Thursday, September 26, 2013

NPR Sunday Puzzle (Sep 22, 2013): Character with All Five Vowels Puzzle

NPR Sunday Puzzle (Sep 22, 2013): Character with All Five Vowels Puzzle:
Q: The name of what character, familiar to everyone, contains each of the five vowels (A, E, I, O and U) exactly once? The answer consists of two words — eight letters in the first word, four letters in the second.
Anyone else feel they spent a lot of time poring through long lists of movie, cartoon or literary characters before finding the answer?

Edit: The clue to the character was obviously at the end...
A: QUESTION MARK

218 comments:

  1. Here's my standard reminder... don't post the answer or any hints that could lead directly to the answer (e.g. via a chain of thought, or an internet search) before the deadline of Thursday at 3pm ET. If you know the answer, click the link and submit it to NPR, but don't give it away here.

    You may provide indirect hints to the answer to show you know it, but make sure they don't give the answer away. You can openly discuss your hints and the answer after the Thursday deadline. Thank you.

    ReplyDelete
    Replies
    1. Yes, Blaine, I went through those same lists. You always find the answer in the last place you look. Why is that?

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    2. This comment has been removed by the author.

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    3. jan, I guess you went through those lists twice.

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    4. I don't know why the system has been duplicating my postings like that. Happened last week, too.

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  2. In searching for the answer, I came upon a quote by Lucretia Mott, "What does woman want, that she does not enjoy?" Therein lies the truth.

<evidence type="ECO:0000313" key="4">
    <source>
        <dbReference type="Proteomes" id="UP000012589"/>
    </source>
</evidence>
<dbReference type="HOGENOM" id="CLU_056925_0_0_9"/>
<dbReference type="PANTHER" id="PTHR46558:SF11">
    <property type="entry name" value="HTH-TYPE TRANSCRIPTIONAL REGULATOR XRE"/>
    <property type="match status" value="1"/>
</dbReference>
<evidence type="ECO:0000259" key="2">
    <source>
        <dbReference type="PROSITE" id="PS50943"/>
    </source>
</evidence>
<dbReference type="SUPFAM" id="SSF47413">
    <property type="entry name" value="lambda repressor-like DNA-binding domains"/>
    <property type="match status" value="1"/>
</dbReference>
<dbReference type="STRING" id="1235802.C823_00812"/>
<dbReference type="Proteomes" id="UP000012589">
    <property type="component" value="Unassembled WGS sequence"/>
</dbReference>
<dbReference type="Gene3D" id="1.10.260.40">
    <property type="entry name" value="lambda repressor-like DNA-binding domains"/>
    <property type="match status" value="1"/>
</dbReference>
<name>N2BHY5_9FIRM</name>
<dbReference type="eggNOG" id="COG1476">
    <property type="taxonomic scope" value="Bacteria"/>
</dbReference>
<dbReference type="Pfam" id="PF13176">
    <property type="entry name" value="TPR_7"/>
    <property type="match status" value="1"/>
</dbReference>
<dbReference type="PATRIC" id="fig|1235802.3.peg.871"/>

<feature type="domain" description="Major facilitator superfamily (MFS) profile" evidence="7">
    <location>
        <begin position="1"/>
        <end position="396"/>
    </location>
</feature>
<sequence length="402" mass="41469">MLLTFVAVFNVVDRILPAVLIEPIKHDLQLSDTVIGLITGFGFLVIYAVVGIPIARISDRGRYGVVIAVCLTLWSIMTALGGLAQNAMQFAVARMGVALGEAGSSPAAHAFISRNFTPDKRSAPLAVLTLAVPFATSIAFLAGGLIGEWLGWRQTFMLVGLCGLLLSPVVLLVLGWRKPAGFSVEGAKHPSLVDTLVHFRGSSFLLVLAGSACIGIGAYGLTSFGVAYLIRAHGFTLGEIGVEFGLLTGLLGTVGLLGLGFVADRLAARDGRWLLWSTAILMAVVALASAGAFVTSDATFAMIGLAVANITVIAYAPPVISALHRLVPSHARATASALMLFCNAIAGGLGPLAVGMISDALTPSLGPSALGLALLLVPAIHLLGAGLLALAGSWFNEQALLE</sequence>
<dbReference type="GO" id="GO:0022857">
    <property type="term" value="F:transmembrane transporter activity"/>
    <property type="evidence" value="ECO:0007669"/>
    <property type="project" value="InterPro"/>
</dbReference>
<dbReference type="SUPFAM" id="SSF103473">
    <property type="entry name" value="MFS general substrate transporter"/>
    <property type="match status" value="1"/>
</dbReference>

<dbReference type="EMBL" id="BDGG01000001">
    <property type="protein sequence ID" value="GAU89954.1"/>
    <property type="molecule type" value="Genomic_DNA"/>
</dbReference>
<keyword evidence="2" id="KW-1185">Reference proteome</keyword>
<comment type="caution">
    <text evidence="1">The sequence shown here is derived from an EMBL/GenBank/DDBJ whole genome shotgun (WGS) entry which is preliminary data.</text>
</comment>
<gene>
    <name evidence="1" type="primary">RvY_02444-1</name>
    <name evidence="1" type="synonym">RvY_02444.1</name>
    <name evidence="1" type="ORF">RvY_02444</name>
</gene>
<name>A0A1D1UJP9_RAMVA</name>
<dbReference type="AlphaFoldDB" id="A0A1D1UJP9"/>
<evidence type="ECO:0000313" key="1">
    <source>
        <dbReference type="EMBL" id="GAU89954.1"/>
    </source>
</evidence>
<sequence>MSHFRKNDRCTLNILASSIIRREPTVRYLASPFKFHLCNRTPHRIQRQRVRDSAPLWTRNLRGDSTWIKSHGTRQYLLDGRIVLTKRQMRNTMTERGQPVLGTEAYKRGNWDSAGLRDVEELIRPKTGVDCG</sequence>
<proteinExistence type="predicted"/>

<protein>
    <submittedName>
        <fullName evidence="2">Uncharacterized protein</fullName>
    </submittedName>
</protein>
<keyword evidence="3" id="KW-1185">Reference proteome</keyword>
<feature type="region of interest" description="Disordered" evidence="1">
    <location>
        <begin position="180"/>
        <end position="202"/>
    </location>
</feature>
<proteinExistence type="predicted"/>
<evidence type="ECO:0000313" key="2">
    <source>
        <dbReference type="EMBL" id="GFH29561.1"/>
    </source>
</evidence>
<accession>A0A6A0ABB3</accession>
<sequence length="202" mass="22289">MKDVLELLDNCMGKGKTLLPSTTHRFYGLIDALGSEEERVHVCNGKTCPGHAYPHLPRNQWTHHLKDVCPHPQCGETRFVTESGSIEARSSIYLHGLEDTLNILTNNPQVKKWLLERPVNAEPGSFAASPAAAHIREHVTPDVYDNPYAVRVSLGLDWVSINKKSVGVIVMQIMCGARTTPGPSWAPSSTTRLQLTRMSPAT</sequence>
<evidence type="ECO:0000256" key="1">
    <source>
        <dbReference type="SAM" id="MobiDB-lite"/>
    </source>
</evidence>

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    1. Lucretia Mott, would work if she was "well known."

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    2. And if she were a "character" instead of just having it?

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    3. Jutchnbev, thank you for saying that so eloquently!

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  3. At the end of last week's blog I posted:

    "That was easy. Now I can go back to bed."

    When I first read the question I thought this was going to be a major time waster, but then I got the answer right away. Native American Indians may also welcome and find it easy.

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  4. It seems to me Will had a puzzle going way back that has much in common with this one.

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  5. What if, rather than a soliloquy, Hamlet was actually addressing a familiar character from another of Shakespeare's plays?

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    1. This comment has been removed by the author.

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    2. It would have ruined the meter, so it was dropped. Great clue!

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  6. Getting back to last week's puzzle -- just thought I'd dash off a note about George H. W. Bush, a Vice-President between Ford and Gore; he briefly assumed the duties of the President when Reagan had surgery, which left him with what?

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  7. Musical clue: A whole lot of crying.

    ReplyDelete
    Replies
    1. BK,
      In that same vein, A musical clue from Pontius Pilate, Marc Antony, et al: "Rev. I, Acts V"
      (Incidentally, I always enjoy your posts, here and on the Rex Parker blog.)
      Lego...

      Delete
    2. Sorry, I goofed. The musical clue above should read, of course, "Rev. I, Acts X"
      Typo Lego...

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  8. jan,
    Are you confusing Vice-President Bush with Chief of Staff Alexander "I am in control here" Haig?

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    Replies
    1. You must mean Alexander The Grate.

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    2. Nope, different surgery. Haig just assumed that he assumed the duties of the President. And you know what happens when you assume...